The Byrd Park Pump House (New Pump-House) is located at 1708 Pump House Dr. at the southern tip of Byrd Park next to the remains of the first operating canal system in the country, the James River and Kanawha Canal. The building is not open to the public. For information, call the City of Richmond Parks and Recreation at 804-646-5733. The New Pump-House has been documented by the National Park Service’s Historic American Buildings Survey.
The Byrd Theatre is an outstanding example of the grand movie palaces constructed in Richmond and around the country during the early 20th century. When it opened on Christmas Eve in 1928, the Byrd Theatre was comparable to the famed Paramount and Roxy theatres in New York City. The theatre opened with Waterfront and remained a showcase for major studios such as RKO, Universal, Fox, Disney, Paramount, First National, and Warner Brothers. While the limited backstage area would not support stage productions, major film stars appeared on stage to celebrate the Richmond premiers of their pictures.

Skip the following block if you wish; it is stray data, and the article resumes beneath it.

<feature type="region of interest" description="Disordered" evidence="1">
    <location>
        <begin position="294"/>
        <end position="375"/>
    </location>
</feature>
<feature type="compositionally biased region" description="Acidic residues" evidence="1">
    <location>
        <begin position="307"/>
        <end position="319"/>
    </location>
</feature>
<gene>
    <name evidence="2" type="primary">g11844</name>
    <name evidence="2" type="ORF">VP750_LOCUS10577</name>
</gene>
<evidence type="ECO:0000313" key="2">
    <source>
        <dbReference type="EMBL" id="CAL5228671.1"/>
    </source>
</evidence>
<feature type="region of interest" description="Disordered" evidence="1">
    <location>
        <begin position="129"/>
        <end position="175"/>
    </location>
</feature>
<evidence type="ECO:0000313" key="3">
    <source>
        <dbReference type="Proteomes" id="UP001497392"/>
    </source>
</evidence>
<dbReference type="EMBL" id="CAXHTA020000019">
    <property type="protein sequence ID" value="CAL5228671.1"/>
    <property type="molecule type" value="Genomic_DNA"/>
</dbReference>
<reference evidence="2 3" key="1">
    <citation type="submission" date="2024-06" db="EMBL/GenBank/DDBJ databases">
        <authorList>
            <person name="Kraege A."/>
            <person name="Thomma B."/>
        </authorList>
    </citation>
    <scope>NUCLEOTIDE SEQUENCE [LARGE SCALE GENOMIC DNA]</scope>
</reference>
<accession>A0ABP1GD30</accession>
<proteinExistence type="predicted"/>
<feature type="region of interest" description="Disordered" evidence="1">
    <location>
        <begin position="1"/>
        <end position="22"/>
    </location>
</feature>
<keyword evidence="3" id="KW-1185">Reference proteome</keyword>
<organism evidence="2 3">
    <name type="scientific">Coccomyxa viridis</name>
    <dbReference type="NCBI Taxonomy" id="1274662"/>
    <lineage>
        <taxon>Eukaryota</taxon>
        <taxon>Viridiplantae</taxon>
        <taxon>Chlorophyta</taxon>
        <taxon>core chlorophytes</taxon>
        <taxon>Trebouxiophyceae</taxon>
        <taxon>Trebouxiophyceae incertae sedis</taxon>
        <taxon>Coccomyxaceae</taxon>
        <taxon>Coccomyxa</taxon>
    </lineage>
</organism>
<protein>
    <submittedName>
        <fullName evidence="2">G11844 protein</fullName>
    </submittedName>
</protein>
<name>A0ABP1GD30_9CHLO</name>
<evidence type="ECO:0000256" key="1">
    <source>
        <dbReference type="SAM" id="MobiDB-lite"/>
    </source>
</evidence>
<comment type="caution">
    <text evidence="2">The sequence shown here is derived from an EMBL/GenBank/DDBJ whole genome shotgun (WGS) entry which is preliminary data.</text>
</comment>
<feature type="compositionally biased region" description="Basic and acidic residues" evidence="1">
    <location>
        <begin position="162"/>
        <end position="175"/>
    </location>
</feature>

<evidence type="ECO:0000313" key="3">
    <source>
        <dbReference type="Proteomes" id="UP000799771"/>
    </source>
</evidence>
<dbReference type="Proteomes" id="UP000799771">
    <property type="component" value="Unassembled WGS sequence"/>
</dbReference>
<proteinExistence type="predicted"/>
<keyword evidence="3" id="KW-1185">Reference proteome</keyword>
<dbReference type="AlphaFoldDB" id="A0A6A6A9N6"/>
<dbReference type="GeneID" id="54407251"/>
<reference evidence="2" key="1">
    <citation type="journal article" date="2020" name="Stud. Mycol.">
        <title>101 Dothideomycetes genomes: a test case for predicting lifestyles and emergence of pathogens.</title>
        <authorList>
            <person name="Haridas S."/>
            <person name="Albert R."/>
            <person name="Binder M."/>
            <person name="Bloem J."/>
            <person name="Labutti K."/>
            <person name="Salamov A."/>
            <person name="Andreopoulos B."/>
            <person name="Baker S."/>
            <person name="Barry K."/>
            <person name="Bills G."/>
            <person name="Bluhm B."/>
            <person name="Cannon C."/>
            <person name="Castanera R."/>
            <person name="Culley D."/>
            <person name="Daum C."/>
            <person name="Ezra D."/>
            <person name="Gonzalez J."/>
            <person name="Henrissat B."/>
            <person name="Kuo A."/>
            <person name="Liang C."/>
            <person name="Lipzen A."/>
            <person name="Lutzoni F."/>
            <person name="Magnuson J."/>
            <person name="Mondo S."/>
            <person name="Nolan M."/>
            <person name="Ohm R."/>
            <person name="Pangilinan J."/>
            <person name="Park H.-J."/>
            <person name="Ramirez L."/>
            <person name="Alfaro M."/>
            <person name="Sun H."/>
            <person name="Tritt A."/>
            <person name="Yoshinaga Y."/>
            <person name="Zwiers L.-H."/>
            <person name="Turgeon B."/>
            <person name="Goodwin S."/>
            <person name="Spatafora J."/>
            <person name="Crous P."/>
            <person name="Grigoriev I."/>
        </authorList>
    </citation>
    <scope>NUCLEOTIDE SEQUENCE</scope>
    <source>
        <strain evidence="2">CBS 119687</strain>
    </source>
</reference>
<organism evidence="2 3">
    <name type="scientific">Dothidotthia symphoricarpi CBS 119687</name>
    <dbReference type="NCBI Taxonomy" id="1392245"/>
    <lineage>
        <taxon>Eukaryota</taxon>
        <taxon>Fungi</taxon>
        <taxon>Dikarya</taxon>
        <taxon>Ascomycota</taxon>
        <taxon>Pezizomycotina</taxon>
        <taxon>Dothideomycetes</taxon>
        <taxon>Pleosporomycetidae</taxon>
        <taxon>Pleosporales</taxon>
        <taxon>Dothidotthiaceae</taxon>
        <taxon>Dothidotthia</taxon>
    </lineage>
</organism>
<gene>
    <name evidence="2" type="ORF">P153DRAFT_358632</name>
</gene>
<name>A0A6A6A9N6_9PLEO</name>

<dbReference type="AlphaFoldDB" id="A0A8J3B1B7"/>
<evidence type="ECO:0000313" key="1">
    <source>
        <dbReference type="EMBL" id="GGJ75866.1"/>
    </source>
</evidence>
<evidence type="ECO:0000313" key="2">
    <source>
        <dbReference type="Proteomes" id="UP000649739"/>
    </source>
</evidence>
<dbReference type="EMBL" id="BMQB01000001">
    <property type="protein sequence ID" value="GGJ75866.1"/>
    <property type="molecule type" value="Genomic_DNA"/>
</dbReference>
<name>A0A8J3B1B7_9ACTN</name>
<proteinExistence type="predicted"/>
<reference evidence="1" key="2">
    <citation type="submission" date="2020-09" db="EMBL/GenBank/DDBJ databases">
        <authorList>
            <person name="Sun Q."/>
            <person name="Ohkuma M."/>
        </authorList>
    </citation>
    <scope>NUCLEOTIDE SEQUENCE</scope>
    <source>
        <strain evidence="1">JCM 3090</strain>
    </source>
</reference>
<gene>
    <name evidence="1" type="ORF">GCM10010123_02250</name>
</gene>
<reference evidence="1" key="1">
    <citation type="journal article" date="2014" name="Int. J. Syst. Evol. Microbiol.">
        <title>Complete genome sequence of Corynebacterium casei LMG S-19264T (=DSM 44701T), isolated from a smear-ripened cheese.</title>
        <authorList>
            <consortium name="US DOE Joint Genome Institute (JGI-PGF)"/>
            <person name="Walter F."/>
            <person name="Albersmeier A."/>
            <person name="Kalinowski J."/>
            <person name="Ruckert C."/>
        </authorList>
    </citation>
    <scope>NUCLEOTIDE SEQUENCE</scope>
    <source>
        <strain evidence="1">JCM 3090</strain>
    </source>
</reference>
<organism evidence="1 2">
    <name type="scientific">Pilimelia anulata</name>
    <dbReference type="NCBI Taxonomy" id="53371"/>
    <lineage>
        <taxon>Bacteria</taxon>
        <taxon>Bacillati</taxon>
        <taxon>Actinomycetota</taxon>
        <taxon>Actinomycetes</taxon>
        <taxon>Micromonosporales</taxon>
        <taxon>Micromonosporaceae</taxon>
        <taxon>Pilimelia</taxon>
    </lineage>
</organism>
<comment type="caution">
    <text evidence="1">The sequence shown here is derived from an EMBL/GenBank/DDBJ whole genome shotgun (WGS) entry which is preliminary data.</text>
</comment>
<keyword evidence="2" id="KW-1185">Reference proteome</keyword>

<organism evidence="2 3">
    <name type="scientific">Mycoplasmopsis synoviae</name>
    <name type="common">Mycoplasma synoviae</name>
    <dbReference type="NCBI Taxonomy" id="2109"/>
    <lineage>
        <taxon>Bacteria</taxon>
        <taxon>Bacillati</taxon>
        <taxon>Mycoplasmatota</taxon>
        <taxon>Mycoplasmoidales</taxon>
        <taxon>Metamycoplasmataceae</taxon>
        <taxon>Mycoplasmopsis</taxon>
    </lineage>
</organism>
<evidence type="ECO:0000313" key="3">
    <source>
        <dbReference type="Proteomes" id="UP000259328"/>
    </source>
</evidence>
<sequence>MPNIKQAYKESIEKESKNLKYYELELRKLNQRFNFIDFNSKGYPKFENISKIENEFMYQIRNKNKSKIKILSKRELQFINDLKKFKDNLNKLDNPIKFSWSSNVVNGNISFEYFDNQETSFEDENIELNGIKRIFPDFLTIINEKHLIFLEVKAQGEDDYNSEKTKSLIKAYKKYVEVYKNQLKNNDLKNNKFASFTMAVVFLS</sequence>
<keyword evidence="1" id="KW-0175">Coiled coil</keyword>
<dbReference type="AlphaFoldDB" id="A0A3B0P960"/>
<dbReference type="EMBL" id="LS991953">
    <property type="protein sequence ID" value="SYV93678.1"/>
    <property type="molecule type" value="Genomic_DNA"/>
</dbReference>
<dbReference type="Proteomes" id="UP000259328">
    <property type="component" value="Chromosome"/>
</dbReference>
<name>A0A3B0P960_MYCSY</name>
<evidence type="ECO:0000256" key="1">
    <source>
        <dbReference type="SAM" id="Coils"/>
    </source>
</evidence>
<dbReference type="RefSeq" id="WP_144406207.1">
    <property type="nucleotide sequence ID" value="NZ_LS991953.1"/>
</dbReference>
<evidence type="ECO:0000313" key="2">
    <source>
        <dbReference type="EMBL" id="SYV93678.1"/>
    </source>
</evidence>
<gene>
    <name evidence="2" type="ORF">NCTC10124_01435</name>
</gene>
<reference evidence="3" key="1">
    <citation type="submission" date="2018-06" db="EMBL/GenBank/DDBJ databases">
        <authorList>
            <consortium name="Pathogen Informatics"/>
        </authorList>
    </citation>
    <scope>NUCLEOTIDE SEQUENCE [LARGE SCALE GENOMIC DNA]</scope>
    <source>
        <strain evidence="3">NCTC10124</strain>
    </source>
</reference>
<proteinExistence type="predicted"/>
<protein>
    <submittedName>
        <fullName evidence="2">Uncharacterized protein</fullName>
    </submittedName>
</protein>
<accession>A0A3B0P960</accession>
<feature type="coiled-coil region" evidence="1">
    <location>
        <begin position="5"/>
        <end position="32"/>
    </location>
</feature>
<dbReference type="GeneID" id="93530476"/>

Significant not only for its role in the history of the motion picture industry, the theatre is also an architectural gem. Richmond’s Fred Bishop was the architect and contractor for the million dollar building that follows the Renaissance Revival style. The Brouet Studios of New York did the decoration and artwork. Highly decorative terra cotta ornamentation dresses up the smooth façade and is evidence of the popular extravagance of the 1920s. The plain but impressive box office is black Italian marble, a material also used in framing the main entrance. The numerous plate glass doors lining the front of the building have frames of brass.